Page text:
So upon reflection, both have their place and to create training that is exclusively one or the other would not be effective. However, when presenting information, it should be done in an engaging manner and it should not be a short cut for the instructional designer to avoid engaging with the subject. And it should be kept as short as possible. Most of you are probably fully aware of Cathy Moore’s contention that the information should be the minimum required for the learner to be able to successfully complete an activity which matches their real world experiences.  And finally, make sure the approach is appropriate to the subject and the objective; if the learners just need to be aware of something there is really no point creating an activity (although a part of me wonders if all the objectives are simply awareness raising whether that is a job for a department other than learning and development) but if they need to be able to do something then an activity would be the best solution.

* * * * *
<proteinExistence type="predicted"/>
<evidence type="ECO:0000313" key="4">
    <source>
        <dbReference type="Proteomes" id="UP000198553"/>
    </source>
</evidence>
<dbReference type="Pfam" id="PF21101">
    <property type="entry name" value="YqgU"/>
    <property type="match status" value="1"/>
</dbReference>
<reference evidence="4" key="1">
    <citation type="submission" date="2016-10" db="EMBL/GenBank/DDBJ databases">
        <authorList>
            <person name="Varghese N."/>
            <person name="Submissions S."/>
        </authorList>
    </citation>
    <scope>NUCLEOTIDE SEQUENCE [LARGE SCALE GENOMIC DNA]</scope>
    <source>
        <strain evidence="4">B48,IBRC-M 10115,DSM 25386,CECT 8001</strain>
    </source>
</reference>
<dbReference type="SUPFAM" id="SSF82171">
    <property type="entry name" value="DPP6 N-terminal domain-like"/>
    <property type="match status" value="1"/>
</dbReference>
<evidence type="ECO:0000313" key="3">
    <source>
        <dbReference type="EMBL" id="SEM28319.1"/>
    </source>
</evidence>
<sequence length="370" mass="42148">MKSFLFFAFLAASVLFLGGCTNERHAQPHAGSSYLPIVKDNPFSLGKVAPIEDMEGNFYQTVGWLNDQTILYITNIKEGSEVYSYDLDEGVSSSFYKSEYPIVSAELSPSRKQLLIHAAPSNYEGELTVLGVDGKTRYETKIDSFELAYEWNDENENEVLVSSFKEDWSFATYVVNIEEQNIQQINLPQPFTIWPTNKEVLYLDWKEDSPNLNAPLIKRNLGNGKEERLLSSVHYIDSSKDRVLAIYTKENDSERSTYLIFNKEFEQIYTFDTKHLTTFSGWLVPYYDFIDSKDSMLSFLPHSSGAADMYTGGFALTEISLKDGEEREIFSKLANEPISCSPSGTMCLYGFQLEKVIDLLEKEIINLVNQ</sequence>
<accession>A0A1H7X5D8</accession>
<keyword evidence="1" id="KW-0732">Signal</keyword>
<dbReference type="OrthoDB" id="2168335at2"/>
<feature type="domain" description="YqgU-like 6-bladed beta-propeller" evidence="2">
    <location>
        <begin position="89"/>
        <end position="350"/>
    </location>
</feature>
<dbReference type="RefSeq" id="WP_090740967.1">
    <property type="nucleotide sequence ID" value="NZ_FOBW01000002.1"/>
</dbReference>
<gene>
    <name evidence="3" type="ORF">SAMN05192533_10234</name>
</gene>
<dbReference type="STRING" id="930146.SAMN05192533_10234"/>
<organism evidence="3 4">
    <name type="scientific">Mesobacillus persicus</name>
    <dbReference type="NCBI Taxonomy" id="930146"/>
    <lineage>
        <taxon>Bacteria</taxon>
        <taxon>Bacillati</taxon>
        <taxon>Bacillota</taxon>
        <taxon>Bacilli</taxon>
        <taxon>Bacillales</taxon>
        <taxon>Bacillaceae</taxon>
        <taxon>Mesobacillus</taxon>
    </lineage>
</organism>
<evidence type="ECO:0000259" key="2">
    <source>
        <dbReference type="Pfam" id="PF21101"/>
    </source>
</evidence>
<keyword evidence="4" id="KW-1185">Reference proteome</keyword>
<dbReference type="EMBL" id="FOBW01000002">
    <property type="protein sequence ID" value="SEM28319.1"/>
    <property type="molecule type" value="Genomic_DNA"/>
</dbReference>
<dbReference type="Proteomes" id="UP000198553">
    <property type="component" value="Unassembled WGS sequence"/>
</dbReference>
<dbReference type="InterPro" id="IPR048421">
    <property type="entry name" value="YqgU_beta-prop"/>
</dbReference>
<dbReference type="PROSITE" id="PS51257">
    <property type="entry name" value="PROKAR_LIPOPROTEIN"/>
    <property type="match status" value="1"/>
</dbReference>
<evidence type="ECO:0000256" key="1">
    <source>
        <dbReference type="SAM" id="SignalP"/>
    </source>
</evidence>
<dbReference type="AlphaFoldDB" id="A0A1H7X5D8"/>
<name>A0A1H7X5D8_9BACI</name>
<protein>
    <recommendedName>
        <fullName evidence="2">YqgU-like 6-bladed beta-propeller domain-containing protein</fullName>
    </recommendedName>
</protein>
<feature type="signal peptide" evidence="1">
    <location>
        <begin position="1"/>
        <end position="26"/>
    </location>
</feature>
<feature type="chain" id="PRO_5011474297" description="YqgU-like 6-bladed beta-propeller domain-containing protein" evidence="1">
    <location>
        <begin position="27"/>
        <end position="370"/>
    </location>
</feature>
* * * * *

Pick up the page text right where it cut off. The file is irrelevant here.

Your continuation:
Systems training – dealing with the systems owner

Last time I introduced Jayne, a new joiner to the company, to understand the end-user’s take on systems training. This time, meet Georgie. She is in charge of one of the systems the business uses. She has worked with it over many years and has got to know the ins and outs of it very well, including some of its little foibles.

Your job, as the instructional designer, is to somehow get all of that information out of her head and translate it into e-learning that will help people like Jayne use the system more effectively.

Here are my top ten suggestions for how to do just that.

Get the system owner to focus on what people really need to know

Ask the systems owner to focus on what people really need to do and try to keep the explanations as simple as possible. Sometimes they have spent so much time with the system they know it inside out and they may forget others are less familiar with it. They can get carried away with all its intricacies and want to tell you all about it when the end users might need to know the basics.